The crochet section depends on the depth of the border around the edge of the clock face, so you will need to determine how many rounds are appropriate for your clock. Mine was worked as follows:
  • Using the crochet hook, join the second colour onto the front edge of the loop and make a single crochet stitch into alternate stitches around the loop, as seen in the photo at the top of this post.
  • At the end of the first round, join with a slip stitch and chain 2 then work a treble crochet into each of the crochet stitches from the first round. At the end of the second round, join the first and last stitches with a slip stitch. 
  • Chain 1 to start the final round, then work a single crochet into alternate stitches around the edge to decrease and give a neat finish. Make sure it's not too tight! At the end of the round, join with a slip stitch and sew in ends. 
  • Put the clock in place and sew on buttons or other embellishments. (As the sewn join is  slightly visible in the knitting, I made sure that the join is positioned to be in the least visible spot, on the side that will face towards a wall.)
It's the long Bank holiday weekend here, so I'm not sure whether I'll make it back to the blog in the next few days but I wish you a lovely weekend whatever you're doing. 
Thursday, 17 April 2014

Spring KAL week 5 - Finished!

It's done! With one week to go until the final Spring Knitalong blogpost, I finished and blocked Miss Winkle today. After planning to use a new-to-me bind off for this project, and trying both the Icelandic and Knitsofacto methods, I ended up undoing both part-way through the row, and using a plain and simple standard knit bind off.  I'm perfectly happy with it, too. 
Binding off Miss Winkle #cftcspringkal

One of the best things about being slow to finish a knitalong project, is that you get the benefit of the group's experience, and I'd had time to plan how I would block the loops, long before it became necessary. Others had used various pipes, and poles but I used the cable of the enormous circular needle purchased a few years ago from Ingrid Wagner. (They hadn't actually been used for anything until today which reminds me that I should really find a better use for them!)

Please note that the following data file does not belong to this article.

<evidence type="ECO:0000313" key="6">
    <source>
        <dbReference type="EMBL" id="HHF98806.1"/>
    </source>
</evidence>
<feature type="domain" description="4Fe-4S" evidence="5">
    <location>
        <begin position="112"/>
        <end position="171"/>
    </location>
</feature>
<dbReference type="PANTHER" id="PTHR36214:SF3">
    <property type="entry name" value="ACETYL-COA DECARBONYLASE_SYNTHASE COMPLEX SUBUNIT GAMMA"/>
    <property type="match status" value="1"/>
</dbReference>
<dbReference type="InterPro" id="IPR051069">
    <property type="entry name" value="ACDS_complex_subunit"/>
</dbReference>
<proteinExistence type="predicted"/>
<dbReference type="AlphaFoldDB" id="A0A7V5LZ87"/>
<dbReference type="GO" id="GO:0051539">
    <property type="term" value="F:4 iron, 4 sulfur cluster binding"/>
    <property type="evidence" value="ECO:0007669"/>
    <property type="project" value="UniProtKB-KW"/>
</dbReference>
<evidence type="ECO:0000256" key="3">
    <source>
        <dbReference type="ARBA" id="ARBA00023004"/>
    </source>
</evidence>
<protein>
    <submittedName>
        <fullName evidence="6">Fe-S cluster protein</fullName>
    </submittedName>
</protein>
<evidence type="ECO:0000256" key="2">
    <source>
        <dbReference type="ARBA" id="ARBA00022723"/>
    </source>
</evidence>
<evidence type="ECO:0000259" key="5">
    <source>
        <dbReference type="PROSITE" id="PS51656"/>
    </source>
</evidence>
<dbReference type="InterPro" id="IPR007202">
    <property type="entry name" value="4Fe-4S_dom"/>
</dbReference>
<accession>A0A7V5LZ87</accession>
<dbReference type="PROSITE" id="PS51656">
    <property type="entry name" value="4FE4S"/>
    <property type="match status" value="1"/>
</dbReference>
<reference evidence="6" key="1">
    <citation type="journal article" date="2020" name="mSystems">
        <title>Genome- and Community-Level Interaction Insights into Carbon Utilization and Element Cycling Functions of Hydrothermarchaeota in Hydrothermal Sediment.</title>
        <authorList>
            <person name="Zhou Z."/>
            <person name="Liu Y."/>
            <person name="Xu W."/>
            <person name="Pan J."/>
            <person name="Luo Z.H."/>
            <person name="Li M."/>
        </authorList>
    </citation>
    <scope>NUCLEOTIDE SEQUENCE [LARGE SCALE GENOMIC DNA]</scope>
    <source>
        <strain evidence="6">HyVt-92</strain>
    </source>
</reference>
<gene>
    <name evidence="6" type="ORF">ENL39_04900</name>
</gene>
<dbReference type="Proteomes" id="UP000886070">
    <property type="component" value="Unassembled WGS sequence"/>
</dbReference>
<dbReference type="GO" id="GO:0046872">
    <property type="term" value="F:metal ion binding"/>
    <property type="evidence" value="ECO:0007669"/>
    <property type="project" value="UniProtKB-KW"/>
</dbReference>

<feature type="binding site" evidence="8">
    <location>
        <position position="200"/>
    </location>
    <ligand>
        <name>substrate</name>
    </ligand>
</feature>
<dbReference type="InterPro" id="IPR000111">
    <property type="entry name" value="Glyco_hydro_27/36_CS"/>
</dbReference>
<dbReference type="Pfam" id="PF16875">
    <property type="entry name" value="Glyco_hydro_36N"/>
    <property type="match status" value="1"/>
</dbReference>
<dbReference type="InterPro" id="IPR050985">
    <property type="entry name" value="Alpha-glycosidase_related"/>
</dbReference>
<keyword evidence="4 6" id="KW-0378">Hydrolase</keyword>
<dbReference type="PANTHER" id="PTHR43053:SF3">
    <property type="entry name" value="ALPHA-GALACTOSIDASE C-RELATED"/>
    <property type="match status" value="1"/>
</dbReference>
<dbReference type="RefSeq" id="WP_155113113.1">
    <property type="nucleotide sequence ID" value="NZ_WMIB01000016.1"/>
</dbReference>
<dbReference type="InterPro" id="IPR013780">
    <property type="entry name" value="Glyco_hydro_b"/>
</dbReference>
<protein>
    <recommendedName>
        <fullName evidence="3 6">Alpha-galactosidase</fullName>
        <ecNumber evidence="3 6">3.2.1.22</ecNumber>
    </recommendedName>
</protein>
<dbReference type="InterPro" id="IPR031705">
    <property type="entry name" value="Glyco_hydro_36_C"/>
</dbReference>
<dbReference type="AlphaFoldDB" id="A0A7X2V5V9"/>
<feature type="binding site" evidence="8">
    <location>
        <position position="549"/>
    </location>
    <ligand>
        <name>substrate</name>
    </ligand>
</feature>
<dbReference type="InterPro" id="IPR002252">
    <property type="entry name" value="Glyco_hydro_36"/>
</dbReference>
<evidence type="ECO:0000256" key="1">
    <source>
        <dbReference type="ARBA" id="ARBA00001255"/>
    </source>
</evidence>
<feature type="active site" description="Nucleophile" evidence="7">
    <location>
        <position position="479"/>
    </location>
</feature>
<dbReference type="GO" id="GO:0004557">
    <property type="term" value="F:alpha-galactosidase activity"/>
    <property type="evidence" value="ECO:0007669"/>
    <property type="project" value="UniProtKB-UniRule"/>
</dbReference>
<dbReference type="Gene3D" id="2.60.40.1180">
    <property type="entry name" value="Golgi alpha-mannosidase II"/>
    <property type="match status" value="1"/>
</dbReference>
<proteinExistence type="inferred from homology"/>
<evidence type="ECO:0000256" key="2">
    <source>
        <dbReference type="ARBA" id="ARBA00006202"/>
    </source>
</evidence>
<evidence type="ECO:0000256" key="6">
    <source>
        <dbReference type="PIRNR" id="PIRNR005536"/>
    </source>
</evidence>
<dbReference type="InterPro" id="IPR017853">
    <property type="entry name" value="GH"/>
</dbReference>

If only you could feel the softness of this (discontinued) Nimu Isel yarn - it's wool, silk and cashmere and so lovely next to the skin. It was a little tricky to work on metal needles (the only tips I had free in the right size) as it is slippery and very easy to split, but the result is worth it. Yes, I really like this one. The colour really doesn't capture well - it's more purple than it looks in any of the photos to date, so I've added a filter to the picture below - it's much closer to the real colours.
Miss Winkle FO #cftcspringkal
As usual, the linky is below for any bloggers who have not finished yet. Next Thursday will be the final post for this knitalong and will include a selection of FOs from the group!  Be sure to upload your final pictures to the Ravelry group if you'd like the chance of having them included. 
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Welcome to CftC! You'll find lots of knitting, spinning, crochet, books and snippets of family life amongst the archives and you may like to start with my most popular tips & tutorials, or the patterns. You can read more about me on the 'Hello' page and if you like it here, you may also like to visit the CftC pages on Ravelry, Facebook, Instagram, Pinterest and Etsy. I hope you enjoy your visit! Sarah